The Politburo (political bureau) is the highest ruling body in Socialist entities, parties and governments. A Politburo in a country where socialism has gained single party control combines all the functions of government - legislative, executive, and judicial - with no checks and balances. In Marxist/atheist theory, the Politburo takes the place of God. Most socialist and communist minority parties that are tolerated in liberal democracies are governed internally by a Politburo.
In Communist China, the 7 member Politburo Standing Committee is the supreme governing body making day-to-day decisions, while the regular 25 member party Politburo consists of provincial governors and other functionaries that meets irregularly.
The name itself, Politburo, implies a collective leadership, yet by-laws have been amended at times to allow for a single-person dictatorship. Joseph Stalin was given power to appoint members to the Politburo. Xi Jinping of the Chinese Communist Party was made dictator for life after globalists allowed Communist China into the World Trade Organization. There is no system of checks and balances, such as the American constitution provides which the far left dominated Democratic party wishes to abrogate.
In the Chinese system, the roles are somewhat reversed from the former Soviet model. In the Soviet system, one major function of the KGB was to compel the Soviet military to do the CPSU's will; in the Chinese system, Chinese Communist Party power has always been centered in the military, a legacy of the Maoist guerrilla fighters who seized power. It is the Chinese military dominated by party members that traditionally has sought to extend control among the civil service, technocrats, educational institutions, and in economic sectors and industries.
Former Soviet Politburo
In the former Soviet Union, there were three competing centers of power: the Communist Party of the Soviet Union (CPSU), the Committee for State Security or KGB, and the Soviet Military. The people of the Soviet Union were excluded from participation in the political process and without political rights.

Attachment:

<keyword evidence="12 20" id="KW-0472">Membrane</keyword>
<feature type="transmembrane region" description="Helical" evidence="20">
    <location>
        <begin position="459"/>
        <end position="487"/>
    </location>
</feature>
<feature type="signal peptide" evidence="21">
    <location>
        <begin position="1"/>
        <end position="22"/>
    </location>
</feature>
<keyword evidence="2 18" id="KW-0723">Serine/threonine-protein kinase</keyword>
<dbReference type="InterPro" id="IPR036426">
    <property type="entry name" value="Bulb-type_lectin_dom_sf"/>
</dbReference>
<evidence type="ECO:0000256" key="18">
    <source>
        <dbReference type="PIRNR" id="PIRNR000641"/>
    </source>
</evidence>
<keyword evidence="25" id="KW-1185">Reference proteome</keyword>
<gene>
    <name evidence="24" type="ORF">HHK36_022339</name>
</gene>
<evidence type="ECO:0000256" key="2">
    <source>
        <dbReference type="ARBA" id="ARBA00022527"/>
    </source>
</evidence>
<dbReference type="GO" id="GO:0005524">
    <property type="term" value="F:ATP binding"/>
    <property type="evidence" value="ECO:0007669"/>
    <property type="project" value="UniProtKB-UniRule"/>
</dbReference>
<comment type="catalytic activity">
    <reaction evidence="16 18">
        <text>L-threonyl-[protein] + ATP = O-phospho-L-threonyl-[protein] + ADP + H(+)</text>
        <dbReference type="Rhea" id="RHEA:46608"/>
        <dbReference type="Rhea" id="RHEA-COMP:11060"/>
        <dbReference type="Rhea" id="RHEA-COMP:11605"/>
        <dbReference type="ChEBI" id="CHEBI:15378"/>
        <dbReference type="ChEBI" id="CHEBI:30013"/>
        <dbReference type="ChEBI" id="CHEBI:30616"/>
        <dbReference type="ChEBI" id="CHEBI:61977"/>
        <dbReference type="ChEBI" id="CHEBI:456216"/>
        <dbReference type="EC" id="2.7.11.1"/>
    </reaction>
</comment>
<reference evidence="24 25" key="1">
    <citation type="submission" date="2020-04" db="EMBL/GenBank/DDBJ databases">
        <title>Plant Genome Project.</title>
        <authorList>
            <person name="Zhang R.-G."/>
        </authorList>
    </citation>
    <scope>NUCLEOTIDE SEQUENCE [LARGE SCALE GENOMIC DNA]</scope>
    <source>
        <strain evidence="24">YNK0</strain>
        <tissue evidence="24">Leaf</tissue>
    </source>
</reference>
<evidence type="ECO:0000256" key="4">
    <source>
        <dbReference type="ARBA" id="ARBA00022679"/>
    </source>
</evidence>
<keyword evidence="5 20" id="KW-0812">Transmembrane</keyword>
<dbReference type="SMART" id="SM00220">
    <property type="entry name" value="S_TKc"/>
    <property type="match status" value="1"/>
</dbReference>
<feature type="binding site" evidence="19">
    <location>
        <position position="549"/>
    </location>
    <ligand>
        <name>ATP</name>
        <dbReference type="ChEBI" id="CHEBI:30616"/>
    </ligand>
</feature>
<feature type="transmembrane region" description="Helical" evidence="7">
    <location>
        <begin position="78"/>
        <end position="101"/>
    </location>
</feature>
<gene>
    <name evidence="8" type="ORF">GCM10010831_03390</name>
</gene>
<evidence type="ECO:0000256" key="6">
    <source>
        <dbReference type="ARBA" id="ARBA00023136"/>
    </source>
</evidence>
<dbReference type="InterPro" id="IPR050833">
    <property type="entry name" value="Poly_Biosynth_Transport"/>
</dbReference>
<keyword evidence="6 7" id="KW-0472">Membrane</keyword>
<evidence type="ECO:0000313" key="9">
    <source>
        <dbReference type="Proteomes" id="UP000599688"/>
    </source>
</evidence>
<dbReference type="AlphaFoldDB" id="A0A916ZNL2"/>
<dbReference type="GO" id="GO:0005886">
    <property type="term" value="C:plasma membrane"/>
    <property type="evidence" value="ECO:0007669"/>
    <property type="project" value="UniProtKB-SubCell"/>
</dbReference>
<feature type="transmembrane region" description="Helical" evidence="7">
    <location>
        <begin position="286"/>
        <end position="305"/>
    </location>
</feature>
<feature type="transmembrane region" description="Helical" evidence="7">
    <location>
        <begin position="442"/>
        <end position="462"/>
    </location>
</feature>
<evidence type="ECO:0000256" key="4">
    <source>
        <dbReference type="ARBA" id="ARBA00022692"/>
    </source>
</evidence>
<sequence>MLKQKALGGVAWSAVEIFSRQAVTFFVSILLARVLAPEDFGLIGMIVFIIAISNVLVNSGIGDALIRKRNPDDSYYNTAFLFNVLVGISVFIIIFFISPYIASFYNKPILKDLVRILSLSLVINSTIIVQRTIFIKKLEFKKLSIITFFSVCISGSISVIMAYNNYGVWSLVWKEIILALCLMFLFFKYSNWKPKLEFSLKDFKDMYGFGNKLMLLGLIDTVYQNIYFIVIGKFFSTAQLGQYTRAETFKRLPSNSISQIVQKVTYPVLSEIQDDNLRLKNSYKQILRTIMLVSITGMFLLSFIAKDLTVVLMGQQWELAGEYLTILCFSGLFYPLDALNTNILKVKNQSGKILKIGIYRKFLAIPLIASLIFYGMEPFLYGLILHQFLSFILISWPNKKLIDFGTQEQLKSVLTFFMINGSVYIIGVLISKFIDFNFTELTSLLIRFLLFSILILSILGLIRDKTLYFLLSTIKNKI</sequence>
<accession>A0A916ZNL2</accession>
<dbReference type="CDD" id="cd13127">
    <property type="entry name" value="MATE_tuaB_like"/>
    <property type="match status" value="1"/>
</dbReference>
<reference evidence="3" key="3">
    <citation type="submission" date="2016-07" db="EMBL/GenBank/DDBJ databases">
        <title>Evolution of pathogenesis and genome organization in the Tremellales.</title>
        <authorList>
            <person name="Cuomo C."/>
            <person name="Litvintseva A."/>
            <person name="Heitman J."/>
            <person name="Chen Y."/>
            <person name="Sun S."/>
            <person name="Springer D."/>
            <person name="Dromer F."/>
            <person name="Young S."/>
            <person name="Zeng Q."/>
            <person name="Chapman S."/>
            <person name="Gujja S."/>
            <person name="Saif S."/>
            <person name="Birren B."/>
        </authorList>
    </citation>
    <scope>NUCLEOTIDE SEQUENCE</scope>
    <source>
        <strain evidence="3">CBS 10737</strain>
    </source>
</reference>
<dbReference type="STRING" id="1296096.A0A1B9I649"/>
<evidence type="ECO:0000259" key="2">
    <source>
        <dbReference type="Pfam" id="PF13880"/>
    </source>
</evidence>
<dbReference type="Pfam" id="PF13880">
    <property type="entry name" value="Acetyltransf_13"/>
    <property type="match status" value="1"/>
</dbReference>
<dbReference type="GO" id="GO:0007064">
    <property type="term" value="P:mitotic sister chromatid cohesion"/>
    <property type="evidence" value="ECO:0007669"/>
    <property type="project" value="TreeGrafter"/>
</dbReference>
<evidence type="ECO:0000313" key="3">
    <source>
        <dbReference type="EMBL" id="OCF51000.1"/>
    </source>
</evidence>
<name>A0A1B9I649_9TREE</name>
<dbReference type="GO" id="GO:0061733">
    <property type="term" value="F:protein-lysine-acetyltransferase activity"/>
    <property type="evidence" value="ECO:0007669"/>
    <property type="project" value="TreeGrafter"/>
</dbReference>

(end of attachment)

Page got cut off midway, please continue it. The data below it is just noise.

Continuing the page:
The CPSU dominated political control, yet could not govern alone. The KGB, described as "the sword and shield of the Party" controlled the apparatus of the state security police and its Corrective Labor Camps, or Gulags, for dissenters and other persons who may have had some difficulty cooperating with the Soviet regime. The Soviet Military, a large force in numbers though not ideologically driven as Party members were, represented the only real threat to Communist domination and control of the Soviet system. Thus KGB also functioned as a counterbalance to keep the Soviet Military in check. And the mass of Soviet people were excluded from any meaningful role in political affairs.
As Soviet defector Victor Suvorov has described, the Politburo "should not be seen as the summit of the Party, for it represents neutral territory, on which the three forces gather to grapple with one another." Suvorov gives numerous examples throughout Soviet history how this process functioned; for example it was the KGB that liquidated Military leaders in the Great Purges of 1938 at the behest of the Party when their loyalty was in doubt. "Both the Army and the KGB are equally represented in the Politburo. With their agreement, the Party takes the leading role; the Party bosses restrain the others and act as peacemakers in the constant squabbles."
Suvorov said of the role of the Politburo in Soviet society, "In effect it has become a substitute for God."
- Communist Party of the Soviet Union
- Communist Party of China
- Communist Party of the United States of America
- Death toll of communism
- List of Communist States
- List of Socialist States
- Cold War
- Korean Airlines Flight 007 for the connection of the shootdown by the Soviets of KAL 007, with 269 people aboard, on Sept. 1, 1983 with the heightened U.S./Soviet confrontations of 1983-4.
- The Soviet/ U.S naval confrontation over KAL 007
- KAL 007 and the Soviet Top Secret Memos
- National Bolshevik Party
- Victor Suvorov, Inside the Soviet Army, Macmillan Publishing Co., 1982.